Lowrey testified that she heard knocks on her door. Lowrey opened the door and saw Foster. Foster informed her that she had been stabbed, and then fell on the landing to the stairs "like she was passing out." Lowrey put a towel on Foster's leg to stop the bleeding, and called an ambulance. Lowrey kept talking to Foster to prevent her from passing out. An ambulance arrived followed by the police. Foster took an ambulance to St. James Olympia Fields Hospital. Foster stayed at the hospital for a day and a half.

Foster presented as a Level 1 trauma alert with multiple stab wounds but normal vital signs. Dr. Keller was the trauma surgeon on call at St. James Olympia Fields Hospital. Dr. Keller's biggest concern was the back wound, which was considered a chest wound because of the potential for a collapsed lung, and the knee wound because of arterial bleeding which "could potentially be life threatening" if not treated. Although Dr. Keller performed multiple sutures on the knee wound, she did not completely close the wound so she could continue to observe the tissue. She also stitched the others wounds which ranged in size from one to three centimeters. Foster never lost consciousness during her 23 hours of observation. Petitioner did not testify at his trial.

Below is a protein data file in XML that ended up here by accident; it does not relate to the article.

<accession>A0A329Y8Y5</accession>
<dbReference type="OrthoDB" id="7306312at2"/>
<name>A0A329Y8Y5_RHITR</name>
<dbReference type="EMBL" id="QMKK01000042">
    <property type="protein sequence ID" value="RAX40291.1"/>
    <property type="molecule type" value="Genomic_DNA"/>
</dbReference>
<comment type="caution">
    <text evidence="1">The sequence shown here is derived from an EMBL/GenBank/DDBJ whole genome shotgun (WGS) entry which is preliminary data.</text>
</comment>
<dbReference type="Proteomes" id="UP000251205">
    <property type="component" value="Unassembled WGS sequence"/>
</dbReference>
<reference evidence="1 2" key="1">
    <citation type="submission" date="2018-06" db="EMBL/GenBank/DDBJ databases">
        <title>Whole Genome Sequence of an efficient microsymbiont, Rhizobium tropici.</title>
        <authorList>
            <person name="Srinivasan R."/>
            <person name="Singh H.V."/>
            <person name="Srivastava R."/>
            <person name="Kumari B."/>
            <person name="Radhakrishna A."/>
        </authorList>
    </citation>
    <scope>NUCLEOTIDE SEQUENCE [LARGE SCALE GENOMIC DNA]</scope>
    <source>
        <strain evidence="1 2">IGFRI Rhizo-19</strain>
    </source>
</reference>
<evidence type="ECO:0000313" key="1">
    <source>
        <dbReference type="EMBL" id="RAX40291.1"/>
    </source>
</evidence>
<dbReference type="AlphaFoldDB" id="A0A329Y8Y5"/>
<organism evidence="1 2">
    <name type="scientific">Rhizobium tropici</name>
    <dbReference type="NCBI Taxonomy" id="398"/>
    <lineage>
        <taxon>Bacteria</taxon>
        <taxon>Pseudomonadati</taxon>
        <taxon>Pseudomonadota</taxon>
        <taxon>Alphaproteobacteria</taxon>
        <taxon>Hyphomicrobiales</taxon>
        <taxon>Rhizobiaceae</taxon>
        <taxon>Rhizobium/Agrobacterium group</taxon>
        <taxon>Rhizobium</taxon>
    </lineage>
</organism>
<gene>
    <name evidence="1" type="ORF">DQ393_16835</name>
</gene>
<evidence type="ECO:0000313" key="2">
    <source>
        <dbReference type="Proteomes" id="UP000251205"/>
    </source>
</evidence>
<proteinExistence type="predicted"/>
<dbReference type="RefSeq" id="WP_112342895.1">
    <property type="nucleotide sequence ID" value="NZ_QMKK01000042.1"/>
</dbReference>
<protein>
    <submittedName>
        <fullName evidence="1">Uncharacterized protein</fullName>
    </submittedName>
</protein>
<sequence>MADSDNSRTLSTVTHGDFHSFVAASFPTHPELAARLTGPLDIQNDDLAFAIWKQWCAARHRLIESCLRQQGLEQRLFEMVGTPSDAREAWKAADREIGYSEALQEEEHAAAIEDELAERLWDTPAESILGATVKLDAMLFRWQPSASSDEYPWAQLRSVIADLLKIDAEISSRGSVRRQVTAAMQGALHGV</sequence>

The trial court found Petitioner guilty of attempted murder, aggravated battery, and aggravated unlawful restraint. The trial court specifically found that Petitioner's statements on that night, coupled with Foster's attempts to get the knife away from Petitioner and deflect the blows, more than sufficiently established attempted murder beyond a reasonable doubt even though no vital organs were damaged. The court also found that Foster suffered permanent disfigurement due to scarring and great bodily harm from the arterial bleeding. The court merged several counts and sentenced defendant to twenty years for attempted murder, five years for aggravated battery, and three years for unlawful restraint to be served concurrently.

Petitioner appealed his convictions to the Illinois Appellate Court, arguing that the State failed to prove that he had the specific intent to commit murder and that his convictions for aggravated battery and aggravated unlawful restraint should be vacated because they arose from the same act as the attempted murder conviction. The State countered that the trial court should have imposed consecutive sentences, not concurrent sentences under 730 ILCS 5/5-8-4(a). The Illinois Appellate Court affirmed the attempted murder conviction and aggravated unlawful restraint conviction, vacated the aggravated battery conviction, and remanded the case with instructions so that the trial court could change the twenty and three year sentences to consecutive rather than concurrent.